a. Sanofi (France) is providing the vaccine parts predominantly, GSK (Great Britain) contributes INSANE manufacturing and distribution capability.
i. GSK also is contributing adjuvant technology, which helps trigger a stronger immune reaction, so each dose of vaccine is stronger. It’s like taking a packet of Emergen-C instead of drinking 10 glasses of orange juice
b. Combined they have the largest manufacturing capability in the world
c. They are behind the other companies, as they aren’t in trial yet, but hope to start trials in the second half of 2020.
d. GSK on it’s own produces and distributes almost 700 million vaccines every year. Sanofi produces over 1 billion vaccines every year. Neither company could fully convert all factories to make only covid vaccines, but they could produce and distribute more vaccines than any other company. Read more about projections here.
3. Inovio Pharmaceuticals(partnered with Richter-Helm)
Inovio has been in phase one trials, and is hoping to start phase 2/3 trials early summer. The vaccine takes a DNA approach and hopes to distinguish itself by using Inovio’s proprietary method to deliver the DNA solution directly into cells, which is not the common mechanism.
a. Their production capacity was basically non-existent relative to the larger players in the game, so they partnered with Richter-Helm in order to increase production, if their vaccine proves successful.
b. Despite investments from the US Government, CEGI, the Gates Foundation, and interviews on Jim Cramer with the CEO, Inovio will only have a million vaccines produced by the end of the year.
i. It is unclear whether Richter-Helm is bringing them to that 1 million, or if Richter-Helm will expand them past that. Richter Helm has 3 sites and 140 employees, so I don’t see them producing hundreds of millions of vaccines per year.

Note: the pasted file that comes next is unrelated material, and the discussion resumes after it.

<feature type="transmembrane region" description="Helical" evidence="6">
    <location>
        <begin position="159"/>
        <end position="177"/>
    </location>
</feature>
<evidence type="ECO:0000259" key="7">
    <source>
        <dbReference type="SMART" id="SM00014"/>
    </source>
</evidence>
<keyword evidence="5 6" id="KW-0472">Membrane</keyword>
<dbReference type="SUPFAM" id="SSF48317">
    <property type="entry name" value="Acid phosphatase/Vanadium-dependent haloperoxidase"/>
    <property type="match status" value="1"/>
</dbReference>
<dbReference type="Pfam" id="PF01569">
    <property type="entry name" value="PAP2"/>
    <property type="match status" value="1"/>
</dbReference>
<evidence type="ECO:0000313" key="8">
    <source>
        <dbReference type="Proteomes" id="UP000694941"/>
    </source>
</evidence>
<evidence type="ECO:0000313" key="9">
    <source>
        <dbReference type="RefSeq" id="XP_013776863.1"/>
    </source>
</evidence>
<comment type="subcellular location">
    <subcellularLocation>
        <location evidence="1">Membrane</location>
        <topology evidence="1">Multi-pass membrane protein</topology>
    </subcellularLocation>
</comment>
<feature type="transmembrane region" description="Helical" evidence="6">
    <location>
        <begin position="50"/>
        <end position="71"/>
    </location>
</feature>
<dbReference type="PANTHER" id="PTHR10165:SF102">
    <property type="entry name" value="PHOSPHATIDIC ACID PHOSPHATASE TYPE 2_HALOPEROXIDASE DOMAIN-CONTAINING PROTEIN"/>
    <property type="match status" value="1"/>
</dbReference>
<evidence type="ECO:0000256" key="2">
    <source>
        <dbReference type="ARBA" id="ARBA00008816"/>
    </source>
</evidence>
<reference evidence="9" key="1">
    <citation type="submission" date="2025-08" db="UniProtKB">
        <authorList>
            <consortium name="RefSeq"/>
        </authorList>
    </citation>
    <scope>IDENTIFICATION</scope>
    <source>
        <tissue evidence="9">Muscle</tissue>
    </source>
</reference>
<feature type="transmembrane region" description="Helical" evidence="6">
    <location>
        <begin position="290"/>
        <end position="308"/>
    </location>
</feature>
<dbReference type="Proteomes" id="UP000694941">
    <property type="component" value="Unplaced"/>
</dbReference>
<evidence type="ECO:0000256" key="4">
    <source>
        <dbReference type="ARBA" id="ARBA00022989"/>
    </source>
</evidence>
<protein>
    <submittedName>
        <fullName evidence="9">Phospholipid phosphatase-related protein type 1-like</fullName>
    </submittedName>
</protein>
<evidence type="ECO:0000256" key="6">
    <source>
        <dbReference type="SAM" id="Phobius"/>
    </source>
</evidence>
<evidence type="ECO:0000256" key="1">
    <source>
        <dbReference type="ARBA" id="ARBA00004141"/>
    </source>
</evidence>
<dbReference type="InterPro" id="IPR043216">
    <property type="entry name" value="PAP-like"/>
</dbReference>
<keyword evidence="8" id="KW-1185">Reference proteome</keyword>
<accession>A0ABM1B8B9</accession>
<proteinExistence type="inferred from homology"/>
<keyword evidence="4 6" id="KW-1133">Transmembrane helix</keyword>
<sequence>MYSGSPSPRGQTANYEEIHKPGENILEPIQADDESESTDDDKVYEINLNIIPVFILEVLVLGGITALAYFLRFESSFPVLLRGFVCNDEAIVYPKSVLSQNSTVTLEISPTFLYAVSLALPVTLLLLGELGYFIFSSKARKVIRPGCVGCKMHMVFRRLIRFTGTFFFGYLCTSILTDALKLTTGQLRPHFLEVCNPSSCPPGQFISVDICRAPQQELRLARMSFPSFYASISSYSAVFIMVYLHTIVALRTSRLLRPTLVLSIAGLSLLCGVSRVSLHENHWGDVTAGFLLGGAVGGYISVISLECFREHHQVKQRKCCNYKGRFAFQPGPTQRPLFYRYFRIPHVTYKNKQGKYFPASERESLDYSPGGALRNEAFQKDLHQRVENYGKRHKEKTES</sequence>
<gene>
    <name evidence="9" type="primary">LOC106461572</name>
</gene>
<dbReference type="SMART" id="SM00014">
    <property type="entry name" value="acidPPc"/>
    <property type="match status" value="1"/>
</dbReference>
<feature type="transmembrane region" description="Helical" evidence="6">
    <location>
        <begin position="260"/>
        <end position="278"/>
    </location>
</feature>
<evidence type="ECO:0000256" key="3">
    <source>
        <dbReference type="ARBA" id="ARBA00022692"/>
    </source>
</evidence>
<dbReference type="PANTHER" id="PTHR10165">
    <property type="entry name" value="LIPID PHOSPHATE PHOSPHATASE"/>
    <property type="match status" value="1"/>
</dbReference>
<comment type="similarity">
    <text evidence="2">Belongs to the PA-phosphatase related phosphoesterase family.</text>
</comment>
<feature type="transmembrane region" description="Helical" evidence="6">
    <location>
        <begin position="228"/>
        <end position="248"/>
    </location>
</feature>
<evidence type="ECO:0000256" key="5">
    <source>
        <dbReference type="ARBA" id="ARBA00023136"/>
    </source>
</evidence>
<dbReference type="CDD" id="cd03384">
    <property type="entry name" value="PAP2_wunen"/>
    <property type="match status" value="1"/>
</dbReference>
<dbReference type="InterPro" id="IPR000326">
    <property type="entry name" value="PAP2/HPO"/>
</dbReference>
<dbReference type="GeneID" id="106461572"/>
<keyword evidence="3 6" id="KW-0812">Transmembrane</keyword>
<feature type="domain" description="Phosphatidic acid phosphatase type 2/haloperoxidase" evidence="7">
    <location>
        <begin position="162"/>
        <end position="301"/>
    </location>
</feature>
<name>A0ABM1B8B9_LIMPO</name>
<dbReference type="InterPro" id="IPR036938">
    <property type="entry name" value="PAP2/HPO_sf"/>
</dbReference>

4. Moderna (partnered with Lonza)
Official Announcement Here
Moderna has been somewhat of a leader in the field. Phase 1 started on March 16, and on April 27 Moderna submitted an application to start Phase 2 Clinical Trials. Moderna hopes that a commercially available vaccine could be ready as soon as Fall 2020 (if emergency use is approved by the government). Moderna’s vaccine also looks at proteins associated with the virus, but uses mRNA to make infected cells create a protein the body will attack.
a. Moderna has already ramped up production to making “millions of doses per month”
b. On April 16, Moderna received $483 million from the US government to fund increased large-scale production and hire 150 new employees.
c. On May 1, Moderna partnered with Lonza, an expert in manufacturing and distribution
d. Lonza has facilities in the US and Switzerland, and projects that they could produce 1 billion vaccines per year together
e. Moderna projects phase 2 will begin in Q2 2020
5. Johnson & Johnson (partnered with Catalent & Emergent)
Official Announcement Here
Johnson & Johnson is a bit behind the curve in that they project Phase 1 trials by September 2020. That said, they are in a similar situation to Pfizer in that once they are approved, they will be ready to produce. Interestingly, descriptions of any of the 3 vaccines’ mechanisms are not readily available
a. Johnson & Johnson hopes to have vaccines starting to produce by early 2021, but only if they are granted emergency approval
i. This doesn’t necessarily mean Emergent and Catalent can’t make a profit
c. Johnson & Johnson is using a technology in the development of the vaccine that lends to super easy mass production
d. If all else fails, JNJ “has 2 backup COVID-19 vaccines”
6. Oxford University(partnered with AstraZeneca)
Official Announcement Here
The vaccine coming out of Oxford University’s Jenner Institute is interesting because it is the furthest along the process, having tested a vaccine last year for an earlier version of a coronavirus (you read that correctly). The Oxford Vaccine hopes to hijack a similar virus and coerce it to act like covid (but without any of the dangerous effects). When the body encounters the similar but harmless virus, it builds up antibodies, hopefully protecting the body if the real virus is ever introduced.